England beat New Zealand to Champions Trophy semi-final

The hosts make the most of a 24-overs-a-side game for a 10-run win and leaving the Black Caps waiting on the other game's result.

Alastair Cook hit two sixes for the first time in his career of 70 one-day games at a time when England needed to score fast. Philip Brown / Reuters
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England overcame New Zealand when it mattered most, and narrowly beat the Cardiff weather too, to book their place in the semi-finals of the Champions Trophy.

The hosts' final Group A match was reduced to 24 overs per side, where in defence of 169 all out after captain Alastair Cook (64) had top-scored, two new-ball wickets in three deliveries from James Anderson (three for 32) set the tone for a precious 10-run victory.

Once New Zealand faltered to 62 for five, remarkably in the 15th meeting between these two sides across all formats this year, it seemed a return of the rain was the biggest danger to England's progression.

They needed to bowl at least 20 overs for the outcome to stand, in the knowledge that a no-result would leave them awaiting a favourable result of the final group match between Australia and Sri Lanka at The Oval today.

The weather held off but England had to hold their nerve too as Kane Williamson (67) and one-day international debutant Corey Anderson kept the Kiwis just about in the contest in a sixth-wicket stand of 73.

Anderson got England off to a wonderful start with the ball, after their own innings had finished with a whimper as their last seven wickets fell for only 28 runs to Kyle Mills (four for 30) and Mitchell McClenaghan (three for 36).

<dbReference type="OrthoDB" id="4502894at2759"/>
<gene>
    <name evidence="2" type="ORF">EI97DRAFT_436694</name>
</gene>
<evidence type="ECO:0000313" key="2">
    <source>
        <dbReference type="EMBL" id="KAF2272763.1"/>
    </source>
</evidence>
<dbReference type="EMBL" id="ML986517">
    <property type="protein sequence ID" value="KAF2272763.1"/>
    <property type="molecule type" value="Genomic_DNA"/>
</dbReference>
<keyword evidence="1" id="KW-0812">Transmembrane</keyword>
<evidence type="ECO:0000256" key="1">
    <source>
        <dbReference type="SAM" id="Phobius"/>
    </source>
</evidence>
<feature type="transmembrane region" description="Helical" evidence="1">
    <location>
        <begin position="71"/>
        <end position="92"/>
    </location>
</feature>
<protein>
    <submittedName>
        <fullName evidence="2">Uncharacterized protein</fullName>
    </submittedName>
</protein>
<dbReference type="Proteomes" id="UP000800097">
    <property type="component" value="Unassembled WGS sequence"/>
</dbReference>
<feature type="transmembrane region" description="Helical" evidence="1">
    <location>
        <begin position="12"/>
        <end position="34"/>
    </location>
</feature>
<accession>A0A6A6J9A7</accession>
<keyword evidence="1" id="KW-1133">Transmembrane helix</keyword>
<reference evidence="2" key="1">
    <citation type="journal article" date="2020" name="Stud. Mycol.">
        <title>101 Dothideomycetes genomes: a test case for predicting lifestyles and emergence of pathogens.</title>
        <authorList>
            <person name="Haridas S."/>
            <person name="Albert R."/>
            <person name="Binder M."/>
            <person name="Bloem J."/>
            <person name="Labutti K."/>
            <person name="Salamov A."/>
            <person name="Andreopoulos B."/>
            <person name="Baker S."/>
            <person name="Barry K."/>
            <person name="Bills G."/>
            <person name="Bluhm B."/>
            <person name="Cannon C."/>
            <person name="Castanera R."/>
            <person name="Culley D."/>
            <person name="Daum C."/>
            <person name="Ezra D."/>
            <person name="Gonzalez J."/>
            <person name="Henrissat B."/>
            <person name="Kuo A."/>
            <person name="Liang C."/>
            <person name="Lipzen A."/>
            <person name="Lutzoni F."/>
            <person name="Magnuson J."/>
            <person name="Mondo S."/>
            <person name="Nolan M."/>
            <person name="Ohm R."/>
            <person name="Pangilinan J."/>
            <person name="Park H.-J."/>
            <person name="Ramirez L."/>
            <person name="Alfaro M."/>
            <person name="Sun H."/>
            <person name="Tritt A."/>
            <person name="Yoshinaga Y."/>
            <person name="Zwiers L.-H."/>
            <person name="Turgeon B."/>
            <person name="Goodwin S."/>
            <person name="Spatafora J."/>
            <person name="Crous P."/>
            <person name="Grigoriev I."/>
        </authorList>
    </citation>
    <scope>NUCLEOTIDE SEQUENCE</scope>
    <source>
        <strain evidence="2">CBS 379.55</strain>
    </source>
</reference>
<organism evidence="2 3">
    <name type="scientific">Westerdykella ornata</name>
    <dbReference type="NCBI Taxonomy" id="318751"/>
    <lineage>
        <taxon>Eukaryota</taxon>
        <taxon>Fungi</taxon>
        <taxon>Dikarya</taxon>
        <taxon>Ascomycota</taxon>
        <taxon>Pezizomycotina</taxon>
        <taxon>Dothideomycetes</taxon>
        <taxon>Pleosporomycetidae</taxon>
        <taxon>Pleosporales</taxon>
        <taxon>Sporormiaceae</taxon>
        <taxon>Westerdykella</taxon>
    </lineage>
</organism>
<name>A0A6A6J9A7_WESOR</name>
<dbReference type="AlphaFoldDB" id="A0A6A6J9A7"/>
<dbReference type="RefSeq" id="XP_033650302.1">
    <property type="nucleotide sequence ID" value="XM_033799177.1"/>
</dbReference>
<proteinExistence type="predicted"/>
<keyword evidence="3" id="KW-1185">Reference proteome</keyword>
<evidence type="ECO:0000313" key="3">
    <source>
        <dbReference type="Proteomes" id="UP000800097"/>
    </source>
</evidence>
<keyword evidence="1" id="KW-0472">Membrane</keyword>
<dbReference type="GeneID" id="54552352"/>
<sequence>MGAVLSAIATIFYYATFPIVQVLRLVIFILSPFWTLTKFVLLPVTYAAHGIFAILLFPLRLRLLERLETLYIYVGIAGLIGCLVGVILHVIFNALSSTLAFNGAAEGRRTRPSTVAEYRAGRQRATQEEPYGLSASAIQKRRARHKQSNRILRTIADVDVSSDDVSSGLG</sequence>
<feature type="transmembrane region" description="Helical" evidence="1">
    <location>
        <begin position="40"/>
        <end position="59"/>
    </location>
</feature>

Under heavy cloud cover and floodlights, Anderson had Luke Ronchi mistiming a slog to third man and then Martin Guptill - the scourge of England during the pre-tournament ODI series - edging on to his stumps.

Tim Bresnan soon had Ross Taylor lbw with one that snaked through to hit his back leg. Joe Root was the star turn in England's next wicket, the important one of Brendon McCullum - brilliantly held low down by the young Yorkshireman off Ravi Bopara's bowling, diving in from the deep square-leg boundary.

When Bopara struck again, James Franklin spearing a catch to point, five of New Zealand's top six had gone for single-figure scores.

Williamson was in no mood to give up, however, and found an ally at last in Anderson. It seemed a forlorn task until they took 19 from the 21st over, bowled by Bresnan, and it was not until Stuart Broad had Williamson caught at mid-off by Anderson - the delivery within millimetres of being called a no-ball, on video replay inspection - that England were back in a comparative comfort zone.

"It was a stressful day, especially the last few overs," a relieved Cook said. "The partnership between Williamson and Corey Anderson was excellent and we were glad to get over the line.

"The bowlers were wonderful and Anderson was fantastic. We were very good in the field today, too. I am just glad that we have qualified for the semi-final."

New Zealand will now be hoping Australia can beat Sri Lanka today.

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